10. (U) In addition, the Department of State and the Agency for International Development will continue efforts to protect civilians from unexploded cluster munitions and explosive remnants of war (ERW) through extensive survey, clearance, risk education assistance, and victims, assistance programs. The U.S. is the largest single donor to these types of activities, providing over $1.4 billion since 1993, including nearly $167.5 million for Afghanistan. (This figure includes assistance for clearance of landmines and all varieties of unexploded ordnance.) State Department programs include both immediate post-conflict response and long-term assistance for affected states, including Afghanistan where the United States has had demining and ERW clearance programs since 1988.
11. (U) Finally, the United States continues to work towards a legally-binding Protocol on cluster munitions within the framework of the Convention on Certain Conventional Weapons (CCW). Unlike the CCM, the CCW includes most major states which use, produce, and/or stockpile the world,s cluster munitions; many of them will not sign the CCM. These states were willing to work towards finalizing an agreement in the CCW that addresses both military and humanitarian concerns. Unfortunately, 25 of the strongest CCM supporters blocked consensus towards a binding CCW Protocol during the November 2008 negotiating session by demanding language virtually identical to that found in the CCM. The United States continues to support the CCW negotiations and will participate in the 2009 GGE sessions (February 16-20 and April 14-17). Afghanistan has signed, but not ratified, the CCW.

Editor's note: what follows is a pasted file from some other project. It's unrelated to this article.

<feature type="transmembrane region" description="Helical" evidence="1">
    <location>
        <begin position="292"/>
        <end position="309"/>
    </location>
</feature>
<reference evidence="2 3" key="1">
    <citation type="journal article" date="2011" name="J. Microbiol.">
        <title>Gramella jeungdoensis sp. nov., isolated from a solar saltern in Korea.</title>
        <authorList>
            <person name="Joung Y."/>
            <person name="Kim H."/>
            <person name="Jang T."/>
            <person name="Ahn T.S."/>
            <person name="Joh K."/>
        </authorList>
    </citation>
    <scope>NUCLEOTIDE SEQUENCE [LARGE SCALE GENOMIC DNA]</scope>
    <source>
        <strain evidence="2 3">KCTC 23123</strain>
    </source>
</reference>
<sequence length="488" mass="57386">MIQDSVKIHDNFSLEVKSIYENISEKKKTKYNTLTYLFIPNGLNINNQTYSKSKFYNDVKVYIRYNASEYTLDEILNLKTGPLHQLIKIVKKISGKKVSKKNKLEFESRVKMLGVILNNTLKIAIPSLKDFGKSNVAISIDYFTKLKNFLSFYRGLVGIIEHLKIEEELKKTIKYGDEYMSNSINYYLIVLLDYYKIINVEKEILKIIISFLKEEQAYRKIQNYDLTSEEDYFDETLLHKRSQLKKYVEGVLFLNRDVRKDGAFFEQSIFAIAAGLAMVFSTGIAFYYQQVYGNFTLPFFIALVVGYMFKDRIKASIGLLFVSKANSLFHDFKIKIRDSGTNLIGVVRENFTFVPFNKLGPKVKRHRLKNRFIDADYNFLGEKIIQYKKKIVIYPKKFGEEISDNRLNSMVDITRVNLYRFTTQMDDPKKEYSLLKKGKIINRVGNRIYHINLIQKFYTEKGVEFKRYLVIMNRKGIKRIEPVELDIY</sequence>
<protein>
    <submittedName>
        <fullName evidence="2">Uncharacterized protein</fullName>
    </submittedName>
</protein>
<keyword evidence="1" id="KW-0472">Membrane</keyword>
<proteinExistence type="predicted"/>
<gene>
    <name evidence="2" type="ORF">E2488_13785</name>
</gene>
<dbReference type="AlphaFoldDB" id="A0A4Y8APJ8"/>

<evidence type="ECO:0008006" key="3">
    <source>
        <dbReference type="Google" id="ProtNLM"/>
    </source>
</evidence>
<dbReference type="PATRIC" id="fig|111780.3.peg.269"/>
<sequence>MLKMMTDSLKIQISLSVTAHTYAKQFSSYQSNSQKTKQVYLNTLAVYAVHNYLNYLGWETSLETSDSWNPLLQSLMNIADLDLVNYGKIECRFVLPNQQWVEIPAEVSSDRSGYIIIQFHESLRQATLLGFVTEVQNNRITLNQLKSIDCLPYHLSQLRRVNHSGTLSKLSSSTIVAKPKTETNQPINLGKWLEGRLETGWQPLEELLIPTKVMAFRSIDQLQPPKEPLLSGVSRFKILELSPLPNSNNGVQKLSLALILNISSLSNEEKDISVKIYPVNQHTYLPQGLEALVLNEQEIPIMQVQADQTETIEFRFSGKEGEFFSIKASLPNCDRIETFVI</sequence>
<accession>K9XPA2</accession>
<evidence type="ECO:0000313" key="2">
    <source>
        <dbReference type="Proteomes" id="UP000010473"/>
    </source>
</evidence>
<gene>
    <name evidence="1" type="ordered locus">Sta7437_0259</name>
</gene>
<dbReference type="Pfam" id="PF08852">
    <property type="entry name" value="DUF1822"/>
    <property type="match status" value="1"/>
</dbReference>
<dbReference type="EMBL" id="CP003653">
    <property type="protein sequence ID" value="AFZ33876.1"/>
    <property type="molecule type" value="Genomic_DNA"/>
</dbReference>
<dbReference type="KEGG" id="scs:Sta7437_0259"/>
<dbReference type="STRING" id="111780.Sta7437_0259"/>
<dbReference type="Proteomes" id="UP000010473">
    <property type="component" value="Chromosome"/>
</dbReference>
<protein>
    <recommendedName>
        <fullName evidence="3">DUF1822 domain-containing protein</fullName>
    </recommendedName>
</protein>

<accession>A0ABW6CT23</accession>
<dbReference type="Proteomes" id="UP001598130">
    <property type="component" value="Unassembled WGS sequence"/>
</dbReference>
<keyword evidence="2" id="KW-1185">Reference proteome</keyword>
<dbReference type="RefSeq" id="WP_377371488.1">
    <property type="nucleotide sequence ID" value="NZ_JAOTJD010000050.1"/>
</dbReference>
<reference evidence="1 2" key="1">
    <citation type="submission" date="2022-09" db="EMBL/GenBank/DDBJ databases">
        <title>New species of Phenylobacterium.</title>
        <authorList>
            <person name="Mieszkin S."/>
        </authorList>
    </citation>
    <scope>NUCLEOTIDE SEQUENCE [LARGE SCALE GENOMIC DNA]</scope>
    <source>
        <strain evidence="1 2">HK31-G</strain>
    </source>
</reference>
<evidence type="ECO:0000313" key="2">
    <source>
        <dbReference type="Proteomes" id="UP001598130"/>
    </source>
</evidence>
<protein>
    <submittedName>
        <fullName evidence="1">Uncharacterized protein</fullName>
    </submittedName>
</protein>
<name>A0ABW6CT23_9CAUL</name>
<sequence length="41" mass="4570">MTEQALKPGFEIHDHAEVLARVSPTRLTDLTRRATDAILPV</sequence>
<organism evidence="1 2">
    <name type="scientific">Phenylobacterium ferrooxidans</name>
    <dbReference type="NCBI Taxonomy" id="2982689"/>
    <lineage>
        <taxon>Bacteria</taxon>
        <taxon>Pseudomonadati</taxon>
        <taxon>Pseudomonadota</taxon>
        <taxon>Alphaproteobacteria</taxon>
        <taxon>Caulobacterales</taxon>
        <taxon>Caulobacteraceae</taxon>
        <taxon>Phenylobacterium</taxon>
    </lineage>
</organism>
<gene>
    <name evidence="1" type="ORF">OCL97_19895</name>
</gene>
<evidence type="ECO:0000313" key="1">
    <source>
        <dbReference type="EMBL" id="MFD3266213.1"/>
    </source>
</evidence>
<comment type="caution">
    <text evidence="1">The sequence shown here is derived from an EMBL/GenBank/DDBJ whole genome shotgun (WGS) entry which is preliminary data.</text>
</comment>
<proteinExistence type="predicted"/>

12. (U) For more information, please contact Katherine Baker (202-663-0104) in PM/WRA. RICE